Staying as healthy as possible means combining self-management techniques, such as pacing, with symptom management such as healthy eating and weight control.
When you first had Polio, you may have been told "use it or lose it", even if this meant you acted in a way that made you feel pain or very tired. We now know that it's much easier and better for you to learn new ways of coping with PPS. This can be summed up as "conserve it and preserve it". One way to conserve your energy is through pacing.
Pacing is a method of learning to recognise your own individual and manageable baseline of activity, so you always stop what you are doing before you become exhausted. By always stopping before you are tired, you may be able to continue for longer.
Pacing means that most activities can be broken up into smaller ones with rests in between.
For example, if you swap between several different jobs or repetitive activities you will be using different muscles and resting others. If a job cannot be broken up it may need to be done a completely different way. You may need help from another person, or may realise that the job was not necessary after all.
For example, several smaller trips to a supermarket may be easier than one large shop, but if just driving to the supermarket and back is tiring, then maybe it is time to have home deliveries.
When managing PPS symptoms it is worth considering the following: pace, change or stop.
Try to live your life so you feel as fit and healthy as possible most of the time, and then see how you can fit family, work, activities and friends into it. Adapting and finding new ways to do things has always been part of living with Polio. The same goes for living with PPS.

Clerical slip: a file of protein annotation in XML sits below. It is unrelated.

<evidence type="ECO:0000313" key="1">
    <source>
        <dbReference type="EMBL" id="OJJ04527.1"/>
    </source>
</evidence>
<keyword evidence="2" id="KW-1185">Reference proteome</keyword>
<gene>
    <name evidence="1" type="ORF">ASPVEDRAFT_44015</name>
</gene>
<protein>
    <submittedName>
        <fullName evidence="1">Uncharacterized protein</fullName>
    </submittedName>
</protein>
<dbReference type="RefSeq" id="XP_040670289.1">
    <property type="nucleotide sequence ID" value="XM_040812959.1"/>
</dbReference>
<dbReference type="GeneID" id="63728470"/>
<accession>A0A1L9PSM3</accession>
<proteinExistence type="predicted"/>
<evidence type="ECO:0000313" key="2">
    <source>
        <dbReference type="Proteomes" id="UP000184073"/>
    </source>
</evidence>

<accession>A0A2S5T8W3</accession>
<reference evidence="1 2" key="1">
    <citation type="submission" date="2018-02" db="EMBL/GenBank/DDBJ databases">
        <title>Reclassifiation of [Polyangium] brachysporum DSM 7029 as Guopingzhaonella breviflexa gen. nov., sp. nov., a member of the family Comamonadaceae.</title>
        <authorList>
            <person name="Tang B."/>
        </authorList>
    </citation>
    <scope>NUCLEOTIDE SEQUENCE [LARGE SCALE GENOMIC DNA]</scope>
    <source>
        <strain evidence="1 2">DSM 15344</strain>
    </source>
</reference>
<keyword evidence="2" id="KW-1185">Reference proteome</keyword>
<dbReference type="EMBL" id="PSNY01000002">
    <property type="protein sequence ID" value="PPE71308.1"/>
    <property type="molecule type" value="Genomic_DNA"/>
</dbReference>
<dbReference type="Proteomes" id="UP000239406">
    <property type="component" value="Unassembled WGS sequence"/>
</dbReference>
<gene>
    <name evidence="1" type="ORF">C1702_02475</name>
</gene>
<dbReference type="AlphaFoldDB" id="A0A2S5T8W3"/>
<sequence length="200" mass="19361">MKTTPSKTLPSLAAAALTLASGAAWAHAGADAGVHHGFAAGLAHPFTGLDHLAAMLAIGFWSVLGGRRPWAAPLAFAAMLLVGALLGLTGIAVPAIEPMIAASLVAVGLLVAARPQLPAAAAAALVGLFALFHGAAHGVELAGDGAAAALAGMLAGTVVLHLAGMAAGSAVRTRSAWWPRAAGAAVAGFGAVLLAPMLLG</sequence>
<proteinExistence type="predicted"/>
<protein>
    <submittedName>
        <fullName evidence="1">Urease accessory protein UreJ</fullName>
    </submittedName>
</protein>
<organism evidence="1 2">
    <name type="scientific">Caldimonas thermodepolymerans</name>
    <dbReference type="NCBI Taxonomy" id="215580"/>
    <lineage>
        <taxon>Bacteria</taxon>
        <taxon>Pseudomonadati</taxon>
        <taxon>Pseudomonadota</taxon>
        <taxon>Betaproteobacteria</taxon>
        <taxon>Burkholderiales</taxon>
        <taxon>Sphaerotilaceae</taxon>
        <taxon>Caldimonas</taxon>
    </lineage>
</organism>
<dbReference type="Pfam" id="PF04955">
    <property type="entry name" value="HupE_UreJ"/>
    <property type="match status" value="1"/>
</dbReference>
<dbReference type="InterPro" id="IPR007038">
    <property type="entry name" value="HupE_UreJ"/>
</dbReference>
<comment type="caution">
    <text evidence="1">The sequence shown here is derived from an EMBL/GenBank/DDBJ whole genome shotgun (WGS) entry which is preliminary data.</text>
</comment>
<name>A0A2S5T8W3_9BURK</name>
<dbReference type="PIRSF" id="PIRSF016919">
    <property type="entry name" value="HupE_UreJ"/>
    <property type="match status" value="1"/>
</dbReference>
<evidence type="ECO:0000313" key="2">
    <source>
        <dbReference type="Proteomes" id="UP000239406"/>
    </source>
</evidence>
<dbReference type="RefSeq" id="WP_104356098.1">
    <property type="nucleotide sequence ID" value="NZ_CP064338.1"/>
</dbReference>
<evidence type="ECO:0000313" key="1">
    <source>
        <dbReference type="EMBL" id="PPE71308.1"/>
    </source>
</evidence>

Here are some questions to help you pace:
How much can I do in one day and what is most important?
What do I really enjoy doing?
What is not important and can be cut out?
Have I allowed time to rest?
Have I organised my home or workplace so that the things I need most often are the easiest to get?
Have I arranged comfortable seating for any task that can be done sitting?
The Pacing for Activity and Exercise leaflet, written with advice from the physiotherapy department of the Lane Fox Unit at St Thomas' Hospital in London, includes further information about pacing and how to work out a baseline of activity. Contact Support Services for a copy.
Please talk to your doctor or physiotherapist before you start an exercise programme.
Being overweight can be a further strain on weakening muscles and will not help your energy levels and general health. Losing weight is a good idea and can help reduce PPS symptoms.
While regular exercise is a good way of controlling weight, it might not be possible for you.
Following a sensible and healthy eating plan will help to reduce weight and improve health. It is important to eat a healthy balanced diet including foods that provide slow released energy over longer periods.
For information on how to manage a healthy diet, order our Healthy Eating Booklet by contacting our Support Service Team.
You could ask your GP to refer you to a dietitian.